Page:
Predictive analytics and machine learning are the hot topics in advanced analytics at the moment, but sometimes predicting how the KPIs on your dashboard look next week isn't enough. You might want to know how they look if you run a new marketing campaign or what is driving the new trend. First approach to estimating the causal effect of X on Y should be an A/B test but sometimes it is impossible or too expensive. Observational data poses challenges such as measurement error bias, selection bias and omitted variable bias. I will introduce a few techniques that can help you to analyze causal effects even when your boss thinks that perhaps you shouldn't run that A/B test with your website functionality. Difference-in-differences, regression discontinuity and instrumental variables can be helpful but careful thinking is more important than fancy methods.
When you might need causal inference
Perhaps my favorite thing about being a consultant is the exposure to so many different projects and industries. At the moment, most of the buzz is on predictive analytics and machine learning. And for a good reason: Cheap computation, increased know-how and richer data allow companies to allocate their resources better, whether it means sending their maintenance guys to the right place at the right time or optimal usage of the marketing budget. However, often times we are not only interested in what will likely happen but why? This leads us to the only lesson most people remember from their stats 101: Correlation does not imply causation.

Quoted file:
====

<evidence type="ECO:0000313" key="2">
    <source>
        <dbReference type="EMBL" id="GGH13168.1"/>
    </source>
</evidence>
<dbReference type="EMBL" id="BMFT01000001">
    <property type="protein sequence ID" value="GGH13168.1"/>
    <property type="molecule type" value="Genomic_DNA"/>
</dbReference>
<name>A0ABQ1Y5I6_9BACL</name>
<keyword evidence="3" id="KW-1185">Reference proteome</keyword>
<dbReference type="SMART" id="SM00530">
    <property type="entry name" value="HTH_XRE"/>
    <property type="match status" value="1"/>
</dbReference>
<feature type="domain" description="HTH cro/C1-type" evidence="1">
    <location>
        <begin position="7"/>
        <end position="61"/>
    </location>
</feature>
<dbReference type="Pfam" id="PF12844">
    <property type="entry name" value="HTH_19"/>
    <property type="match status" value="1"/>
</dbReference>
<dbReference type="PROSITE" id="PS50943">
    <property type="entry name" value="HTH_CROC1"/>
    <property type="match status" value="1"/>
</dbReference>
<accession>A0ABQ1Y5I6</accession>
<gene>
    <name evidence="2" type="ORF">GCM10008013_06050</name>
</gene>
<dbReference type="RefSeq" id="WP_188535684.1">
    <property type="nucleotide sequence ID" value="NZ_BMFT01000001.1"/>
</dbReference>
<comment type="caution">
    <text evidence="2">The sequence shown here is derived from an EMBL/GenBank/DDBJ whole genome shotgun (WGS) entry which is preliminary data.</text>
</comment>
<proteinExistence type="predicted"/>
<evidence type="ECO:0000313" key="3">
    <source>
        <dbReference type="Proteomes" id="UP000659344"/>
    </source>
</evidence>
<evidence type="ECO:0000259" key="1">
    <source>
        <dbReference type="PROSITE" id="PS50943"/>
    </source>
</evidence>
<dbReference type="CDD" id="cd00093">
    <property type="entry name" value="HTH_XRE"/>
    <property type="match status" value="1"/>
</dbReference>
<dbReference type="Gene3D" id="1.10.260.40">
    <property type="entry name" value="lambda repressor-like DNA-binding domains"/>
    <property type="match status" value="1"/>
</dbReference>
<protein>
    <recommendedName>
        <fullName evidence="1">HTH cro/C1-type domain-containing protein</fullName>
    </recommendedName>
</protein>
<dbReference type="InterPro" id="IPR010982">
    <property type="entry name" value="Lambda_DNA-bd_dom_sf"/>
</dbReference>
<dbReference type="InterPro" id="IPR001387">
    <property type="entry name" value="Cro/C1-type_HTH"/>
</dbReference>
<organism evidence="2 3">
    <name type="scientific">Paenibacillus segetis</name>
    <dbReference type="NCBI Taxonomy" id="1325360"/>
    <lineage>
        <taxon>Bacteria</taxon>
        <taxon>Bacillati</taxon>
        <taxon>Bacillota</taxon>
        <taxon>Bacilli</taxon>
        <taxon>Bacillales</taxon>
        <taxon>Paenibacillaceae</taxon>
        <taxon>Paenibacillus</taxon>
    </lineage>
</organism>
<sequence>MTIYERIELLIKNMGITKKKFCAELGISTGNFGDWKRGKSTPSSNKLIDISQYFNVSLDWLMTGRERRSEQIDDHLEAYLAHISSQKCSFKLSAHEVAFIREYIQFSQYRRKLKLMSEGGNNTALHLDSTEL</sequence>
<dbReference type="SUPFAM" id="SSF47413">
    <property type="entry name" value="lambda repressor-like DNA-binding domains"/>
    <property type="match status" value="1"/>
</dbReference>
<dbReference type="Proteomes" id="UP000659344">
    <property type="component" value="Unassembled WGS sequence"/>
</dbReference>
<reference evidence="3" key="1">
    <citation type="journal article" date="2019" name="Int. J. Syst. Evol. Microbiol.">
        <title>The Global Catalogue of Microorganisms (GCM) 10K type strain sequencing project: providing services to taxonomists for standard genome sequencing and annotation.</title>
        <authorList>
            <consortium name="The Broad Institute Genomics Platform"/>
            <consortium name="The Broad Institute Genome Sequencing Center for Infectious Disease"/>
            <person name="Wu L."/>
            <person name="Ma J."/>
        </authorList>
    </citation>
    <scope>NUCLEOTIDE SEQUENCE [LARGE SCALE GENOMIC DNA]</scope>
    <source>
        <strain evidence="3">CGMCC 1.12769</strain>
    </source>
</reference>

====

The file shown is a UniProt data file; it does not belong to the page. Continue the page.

The difference between X predicting Y and X explaining Y is usually very clear but sometimes people tend to get lost in overly complicated models and lose track of the bigger picture. The number of police patrolling a neighborhood will probably predict crime rate very well but it would be a long shot to claim that police cause crime (at least in Finland). If your company is in the business of selling home security systems, you might not really care (your conscience probably should) about spending time in digging deeper into the root causes but if you’re trying to solve the problem you need to dive in.